Congress returns, looking toward 2017 priorities


Issue Date: November 30, 2016
By Christine Souza

Lawmakers returned to Washington, D.C., this week to finish out the "lame duck" congressional session, which is expected to conclude on Dec. 16. Many observers expect a relatively quiet session in the wake of the November election, but some issues of interest to California farmers and ranchers could be debated.

"Now that Republicans are assured less friction next year in accomplishing their policy goals, there is little interest in tackling big issues during the lame duck," Josh Rolph, federal policy manager for the California Farm Bureau Federation, said. "The only thing that must get done, to avoid a shutdown, is to fund the government past Dec. 9."

Rolph said most analysts expect Congress to extend government funding at the current year's levels until March, by which time President-elect Donald Trump will be in office.

"That gives time for Republicans to pass a funding bill that has their full stamp of approval," Rolph said.

House Speaker Paul Ryan, R-Wis., has said Trump prefers a continuing resolution, but the main unknown at this point, Rolph said, is whether or not the continuing resolution will contain policy riders or funding limitations. Some Republicans prefer a "clean" continuing resolution, but other members of Congress are pushing for specific policy riders on a variety of issues.

The ongoing drought in California is one priority that could be addressed, Rolph said.

"The Water Resources Development Act and energy reauthorization have both been priorities for lame duck, though the potential for action on either is slipping," Rolph said, noting that the energy bill has been seen as the vehicle to insert language by Sen. Dianne Feinstein, D-Calif., and Rep. David Valadao, R-Hanford, to address the drought in California.

"Talks are ongoing, but it remains to be seen whether the bill will be considered," he said.

Lawmakers could also take up defense authorization legislation. The measure has been held up over a House provision that would bar the sage grouse from being listed under the Endangered Species Act.

Looking beyond the lame-duck session, the CFBF Federal Policy Department said farmers and ranchers could expect the following during Trump's presidency:

  • The president-elect has pledged to keep the farm bill together and will likely support safety net programs such as crop insurance.
  • The new administration could show a willingness to invest in infrastructure, including perhaps federal drought legislation for California.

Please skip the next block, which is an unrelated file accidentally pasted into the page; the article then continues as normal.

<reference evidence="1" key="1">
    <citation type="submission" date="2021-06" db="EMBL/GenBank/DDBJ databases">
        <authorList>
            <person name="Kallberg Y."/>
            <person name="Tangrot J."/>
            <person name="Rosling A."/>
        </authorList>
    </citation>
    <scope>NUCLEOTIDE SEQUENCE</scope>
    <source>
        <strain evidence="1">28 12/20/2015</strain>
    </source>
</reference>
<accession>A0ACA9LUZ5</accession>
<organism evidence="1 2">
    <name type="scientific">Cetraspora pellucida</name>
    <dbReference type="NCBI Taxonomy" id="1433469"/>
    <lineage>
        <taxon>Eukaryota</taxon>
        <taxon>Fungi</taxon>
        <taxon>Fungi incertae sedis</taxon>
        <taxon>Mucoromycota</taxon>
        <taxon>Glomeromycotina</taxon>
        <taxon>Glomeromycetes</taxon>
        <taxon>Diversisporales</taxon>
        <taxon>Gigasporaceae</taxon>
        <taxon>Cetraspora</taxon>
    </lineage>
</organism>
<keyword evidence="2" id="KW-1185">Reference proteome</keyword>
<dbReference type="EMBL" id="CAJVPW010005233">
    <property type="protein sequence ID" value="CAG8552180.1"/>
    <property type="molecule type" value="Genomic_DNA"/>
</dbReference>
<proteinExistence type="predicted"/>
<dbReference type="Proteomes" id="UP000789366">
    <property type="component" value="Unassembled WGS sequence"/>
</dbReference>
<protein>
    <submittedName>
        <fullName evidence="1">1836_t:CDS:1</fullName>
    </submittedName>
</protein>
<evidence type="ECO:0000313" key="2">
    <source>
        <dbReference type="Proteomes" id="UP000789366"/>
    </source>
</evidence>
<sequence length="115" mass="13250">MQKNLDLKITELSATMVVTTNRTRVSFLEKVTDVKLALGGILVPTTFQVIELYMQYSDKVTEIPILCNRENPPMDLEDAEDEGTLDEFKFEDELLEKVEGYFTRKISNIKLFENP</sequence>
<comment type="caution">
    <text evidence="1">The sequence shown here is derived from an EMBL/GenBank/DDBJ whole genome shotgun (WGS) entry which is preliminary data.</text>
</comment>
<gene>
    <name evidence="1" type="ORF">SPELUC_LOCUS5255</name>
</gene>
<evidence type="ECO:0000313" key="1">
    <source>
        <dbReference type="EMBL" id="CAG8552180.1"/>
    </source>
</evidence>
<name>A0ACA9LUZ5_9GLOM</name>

• Trump has promised to eliminate "job-killing" U.S. Environmental Protection Agency regulations in the first 100 days of his presidency. This includes rules such as the controversial "waters of the United States" proposal that significantly expands the scope of the Clean Water Act.
  • The new administration could conduct a top-down review of the Endangered Species Act, with the goal of providing more transparency, using the best available science, incentivizing species conservation, protecting private property rights and eliminating unwarranted costs on landowners.
  • Farmers should expect renegotiation of trade deals, such as the North American Free Trade Agreement, and an uncertain future for the Trans-Pacific Partnership and Transatlantic Trade and Investment Partnership.
  • The new administration and Congress are expected to preserve the Renewable Fuel Standard.
  • There could be tax relief for farmers and ranchers, including a reduction in tax rates on family farms to 15 percent and elimination of the estate tax.

The day after the election, CFBF President Paul Wenger said Farm Bureau would provide the Trump administration and the new Congress with "our best advice on how federal policies can benefit the economy and environment in rural California."

Noting that Trump had spoken frequently about both trade and immigration, Wenger said Farm Bureau will "make the case to the Trump administration and the new Congress about how reducing trade barriers benefits the rural economy, and we'll discuss ways to assure that farmers and ranchers who depend on an immigrant workforce remain able to provide jobs to those who want them."

(Christine Souza is an assistant editor of Ag Alert. She may be contacted at csouza@cfbf.com.)

Permission for use is granted, however, credit must be made to the California Farm Bureau Federation when reprinting this item.